Sunday, November 17, 2013
How It All Shakes Out
“You know, when you get old, in life, things get taken from you. I mean, that's... that's... that's part of life. But, you only learn that...when you start losin' stuff.”
— Tony D’Amato, Any Given Sunday.
Getting old…blows. And that may be the best way I can put it. I could try to twist eloquent phrases and metaphors into a melodic expression of regret and fear, but…nah. Getting old blows.
I know for some, that statement sounds amusing. They would be the 20-something set, the people still experiencing the ten years I cherish most of the 34 I’ve lived. For them, “old” is a word thrown lazily at any person or thing unfortunate enough to have been born before them. There is no “old,” only whimsical musings on the far, far, far-off future.
For others, the statement sounds downright ludicrous. Not because they disagree with the core principle, mind you; but, instead, because it’s being said by someone who’s 34 years old. They would be the 40-something set, the people who look at me and wish they still had the years I’m spending. In ten years I’ll be them, looking upon the currently-20-something set, as they bitch about getting old.
Not to get too Freudian on you, but everyone wants what they can’t have. Especially if it’s something they once had, but can’t have now. “Tis better to have loved and lost…” Bullshit. Ignorance is bliss. If you don’t know the feeling of having it, you won’t miss the feeling of knowing it.
When I tell you, now, that this post is about the closing of a bar, I’d be shocked if eye-rolling didn’t follow. Though I admit there are easy jokes to be found in me, of all people, speaking in nostalgic tones about a dirty little piece of real estate with cheap booze and cracked-pleather bar stools, understand that there’s reason for my passion. And it extends beyond $1 draughts.
Rumshakers became a part of my life more or less the instant it opened its doors in 2003. To be fair, the cheap beer and $2 shots were a big part of the initial draw. Those were the wild days, when Friday nights saw any number of us congregate at the huge Mt. Washington house where BlahBlahBlah (BBB) lived; we’d drink ourselves silly with beer pong and cards, and then hop into cabs down to the South Side to start our night in earnest. We were fresh out of college, earning our own (adequate) salaries, buying cars, paying taxes, and living aggressively. It was a love affair with the moment. So when a small new bar opened up on Carson Street, stocked with a pool table and $2 tall draughts of Miller Lite, it was inevitable that it would be added to our monthly rotation of watering holes.
It became one of our “go-to’s,” a place we could always count on to treat us well, no matter the day or time. But, at some point in the years that followed, our migration patterns shifted, and Rumshakers fell from our regular itinerary. Hey, life changes. BBB moved out of the place on Mt. Washington and went back out to the far suburbs, which ended our weekly parties. A few friends got married. I moved to Shadyside, and was suddenly within walking distance of my nightlife needs. New bars and clubs opened, some in other areas of the city. The world is an Etch-a-Sketch—nothing’s permanent.
Then, in 2009, Jay Swag became a fixture in our crew. And he brought Rumshakers along with him.
Swag is nothing if not loyal to those who he feels have earned such endearment, and Rumshakers has earned it. If you think my reflective reverence for it is funny, that’s only because Swag doesn’t write. To me, the closing of Rumshakers is saying goodbye to a friend; to him, it’s saying goodbye to a brother. During a recent visit, Swag and his roommate Canada asked the owner if they could have some kind of keepsake, something to honor a time and place in their lives that they knew they’d always cherish. There are now two beat up old barstools sitting in their living room.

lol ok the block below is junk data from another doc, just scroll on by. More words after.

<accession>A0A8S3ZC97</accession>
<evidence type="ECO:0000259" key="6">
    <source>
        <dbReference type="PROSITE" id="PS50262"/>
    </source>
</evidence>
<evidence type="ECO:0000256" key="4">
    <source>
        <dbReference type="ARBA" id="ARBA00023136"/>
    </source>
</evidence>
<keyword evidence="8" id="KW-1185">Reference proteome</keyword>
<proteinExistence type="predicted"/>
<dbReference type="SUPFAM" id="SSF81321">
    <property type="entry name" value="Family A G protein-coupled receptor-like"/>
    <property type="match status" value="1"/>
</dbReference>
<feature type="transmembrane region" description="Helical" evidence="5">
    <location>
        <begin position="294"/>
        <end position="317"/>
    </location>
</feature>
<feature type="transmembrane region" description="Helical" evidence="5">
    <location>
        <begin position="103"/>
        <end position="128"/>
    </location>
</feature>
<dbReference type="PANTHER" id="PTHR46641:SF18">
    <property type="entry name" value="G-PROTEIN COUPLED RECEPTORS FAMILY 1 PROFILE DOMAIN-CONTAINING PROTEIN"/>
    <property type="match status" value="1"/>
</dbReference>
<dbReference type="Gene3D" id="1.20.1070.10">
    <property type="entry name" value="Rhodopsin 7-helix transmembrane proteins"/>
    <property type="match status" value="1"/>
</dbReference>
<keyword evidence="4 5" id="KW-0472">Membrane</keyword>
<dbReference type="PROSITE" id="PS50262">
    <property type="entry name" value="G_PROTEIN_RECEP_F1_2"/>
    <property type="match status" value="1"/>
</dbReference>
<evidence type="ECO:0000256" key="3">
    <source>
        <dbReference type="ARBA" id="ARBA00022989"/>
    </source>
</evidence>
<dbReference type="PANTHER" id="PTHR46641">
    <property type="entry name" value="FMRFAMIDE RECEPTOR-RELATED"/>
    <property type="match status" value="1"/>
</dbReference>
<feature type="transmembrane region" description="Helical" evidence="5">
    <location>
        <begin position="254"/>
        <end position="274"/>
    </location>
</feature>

Since ’09, a lot of the days and nights of Swag, Canada, and I—and, really, of everyone in our circle of friends—have involved drinks at 1224 East Carson St. Search this page for “Rumshakers” (or just click on this link), and you’ll find tale after tale. St. Patrick’s Days, birthdays, bar crawls. Dupa so drunk, he couldn’t talk. The whole shebangabang.
When I gashed open my leg this summer, it was just down the block from Rumshakers. And Jay, a bartender there, is the one who drove me to the ER. There’s a story from there that I’ve never written, purely for legal purposes. There’s one that involved a manhunt, that the perpetrator insisted I write.
I got stalked by The Ex there. While we were together, I would’ve had to have carried her over my shoulder—kicking and screaming in Spanish—to get her to go into Rumshakers. But a year and a half after the relationship ended, I got an email from her one Monday telling me she’d seen me there the previous Saturday. I didn’t sleep so well the next few weeks.
Rumshakers was where I met the man who would eventually marry the girl responsible for the deepest crush I’ve ever known (and even though they’d only just started dating, even then I kind of knew they’d end up together; which makes that memory a little more painful than most).
I still remember games of 8-ball at Rumshakers, especially those with BBB as my teammate. There were bar tabs I don’t remember closing, women I don’t remember meeting, conversations I don’t remember regretting. Photos of friends, photos of hilarity, and photos of jubilation. Moments of dancing, moments of laughter, moments of…youth.
We all get old, we all lose the things that we hold dearest. Even the superficial things, like bars we hung out at, and the fleeting connections to people we drunkenly made out with. But those feelings, the atmospheres, the friends, and those times… We’ll hold on to them forever.
Is it silly to say goodbye to a bar? Probably. But sometimes, it’s more than just the bar that you're saying goodbye to.